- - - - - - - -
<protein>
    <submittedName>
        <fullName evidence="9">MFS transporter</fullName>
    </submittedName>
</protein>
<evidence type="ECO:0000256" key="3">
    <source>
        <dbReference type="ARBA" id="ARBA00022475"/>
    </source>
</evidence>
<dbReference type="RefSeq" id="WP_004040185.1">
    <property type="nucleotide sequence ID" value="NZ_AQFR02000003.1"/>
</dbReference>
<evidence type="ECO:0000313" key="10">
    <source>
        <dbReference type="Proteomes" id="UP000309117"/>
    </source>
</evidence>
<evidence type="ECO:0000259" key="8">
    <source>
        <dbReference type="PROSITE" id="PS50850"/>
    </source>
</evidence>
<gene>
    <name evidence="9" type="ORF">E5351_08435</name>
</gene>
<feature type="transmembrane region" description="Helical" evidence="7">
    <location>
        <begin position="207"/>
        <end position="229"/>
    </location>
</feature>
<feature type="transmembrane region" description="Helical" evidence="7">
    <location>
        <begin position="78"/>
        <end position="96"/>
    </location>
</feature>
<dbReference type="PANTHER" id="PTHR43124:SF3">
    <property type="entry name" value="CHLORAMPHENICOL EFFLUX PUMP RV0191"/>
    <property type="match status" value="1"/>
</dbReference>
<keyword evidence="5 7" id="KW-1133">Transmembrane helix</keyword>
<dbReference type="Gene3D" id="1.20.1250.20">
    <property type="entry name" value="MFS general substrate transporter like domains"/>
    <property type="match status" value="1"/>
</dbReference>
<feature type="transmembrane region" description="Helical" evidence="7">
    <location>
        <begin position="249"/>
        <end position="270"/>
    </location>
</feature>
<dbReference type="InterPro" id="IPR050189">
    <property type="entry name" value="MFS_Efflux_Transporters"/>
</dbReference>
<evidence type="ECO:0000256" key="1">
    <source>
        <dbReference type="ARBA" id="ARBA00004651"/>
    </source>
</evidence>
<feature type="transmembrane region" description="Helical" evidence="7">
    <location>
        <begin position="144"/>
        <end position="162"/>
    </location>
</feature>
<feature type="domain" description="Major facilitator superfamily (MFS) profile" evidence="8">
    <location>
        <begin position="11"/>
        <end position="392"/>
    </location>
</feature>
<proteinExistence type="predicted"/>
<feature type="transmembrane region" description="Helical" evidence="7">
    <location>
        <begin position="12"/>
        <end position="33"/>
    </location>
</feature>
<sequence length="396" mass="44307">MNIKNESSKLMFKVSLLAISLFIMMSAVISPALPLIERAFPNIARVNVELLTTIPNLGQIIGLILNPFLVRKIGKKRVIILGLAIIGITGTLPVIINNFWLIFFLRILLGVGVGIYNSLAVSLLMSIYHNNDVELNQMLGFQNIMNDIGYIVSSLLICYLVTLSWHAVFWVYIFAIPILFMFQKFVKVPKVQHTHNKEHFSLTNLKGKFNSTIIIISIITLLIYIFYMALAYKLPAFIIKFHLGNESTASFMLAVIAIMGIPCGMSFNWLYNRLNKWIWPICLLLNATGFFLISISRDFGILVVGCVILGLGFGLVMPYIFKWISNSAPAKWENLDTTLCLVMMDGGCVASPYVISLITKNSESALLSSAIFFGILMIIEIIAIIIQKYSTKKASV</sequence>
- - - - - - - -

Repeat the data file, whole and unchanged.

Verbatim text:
<protein>
    <submittedName>
        <fullName evidence="9">MFS transporter</fullName>
    </submittedName>
</protein>
<evidence type="ECO:0000256" key="3">
    <source>
        <dbReference type="ARBA" id="ARBA00022475"/>
    </source>
</evidence>
<dbReference type="RefSeq" id="WP_004040185.1">
    <property type="nucleotide sequence ID" value="NZ_AQFR02000003.1"/>
</dbReference>
<evidence type="ECO:0000313" key="10">
    <source>
        <dbReference type="Proteomes" id="UP000309117"/>
    </source>
</evidence>
<evidence type="ECO:0000259" key="8">
    <source>
        <dbReference type="PROSITE" id="PS50850"/>
    </source>
</evidence>
<gene>
    <name evidence="9" type="ORF">E5351_08435</name>
</gene>
<feature type="transmembrane region" description="Helical" evidence="7">
    <location>
        <begin position="207"/>
        <end position="229"/>
    </location>
</feature>
<feature type="transmembrane region" description="Helical" evidence="7">
    <location>
        <begin position="78"/>
        <end position="96"/>
    </location>
</feature>
<dbReference type="PANTHER" id="PTHR43124:SF3">
    <property type="entry name" value="CHLORAMPHENICOL EFFLUX PUMP RV0191"/>
    <property type="match status" value="1"/>
</dbReference>
<keyword evidence="5 7" id="KW-1133">Transmembrane helix</keyword>
<dbReference type="Gene3D" id="1.20.1250.20">
    <property type="entry name" value="MFS general substrate transporter like domains"/>
    <property type="match status" value="1"/>
</dbReference>
<feature type="transmembrane region" description="Helical" evidence="7">
    <location>
        <begin position="249"/>
        <end position="270"/>
    </location>
</feature>
<dbReference type="InterPro" id="IPR050189">
    <property type="entry name" value="MFS_Efflux_Transporters"/>
</dbReference>
<evidence type="ECO:0000256" key="1">
    <source>
        <dbReference type="ARBA" id="ARBA00004651"/>
    </source>
</evidence>
<feature type="transmembrane region" description="Helical" evidence="7">
    <location>
        <begin position="144"/>
        <end position="162"/>
    </location>
</feature>
<feature type="domain" description="Major facilitator superfamily (MFS) profile" evidence="8">
    <location>
        <begin position="11"/>
        <end position="392"/>
    </location>
</feature>
<proteinExistence type="predicted"/>
<feature type="transmembrane region" description="Helical" evidence="7">
    <location>
        <begin position="12"/>
        <end position="33"/>
    </location>
</feature>
<sequence length="396" mass="44307">MNIKNESSKLMFKVSLLAISLFIMMSAVISPALPLIERAFPNIARVNVELLTTIPNLGQIIGLILNPFLVRKIGKKRVIILGLAIIGITGTLPVIINNFWLIFFLRILLGVGVGIYNSLAVSLLMSIYHNNDVELNQMLGFQNIMNDIGYIVSSLLICYLVTLSWHAVFWVYIFAIPILFMFQKFVKVPKVQHTHNKEHFSLTNLKGKFNSTIIIISIITLLIYIFYMALAYKLPAFIIKFHLGNESTASFMLAVIAIMGIPCGMSFNWLYNRLNKWIWPICLLLNATGFFLISISRDFGILVVGCVILGLGFGLVMPYIFKWISNSAPAKWENLDTTLCLVMMDGGCVASPYVISLITKNSESALLSSAIFFGILMIIEIIAIIIQKYSTKKASV</sequence>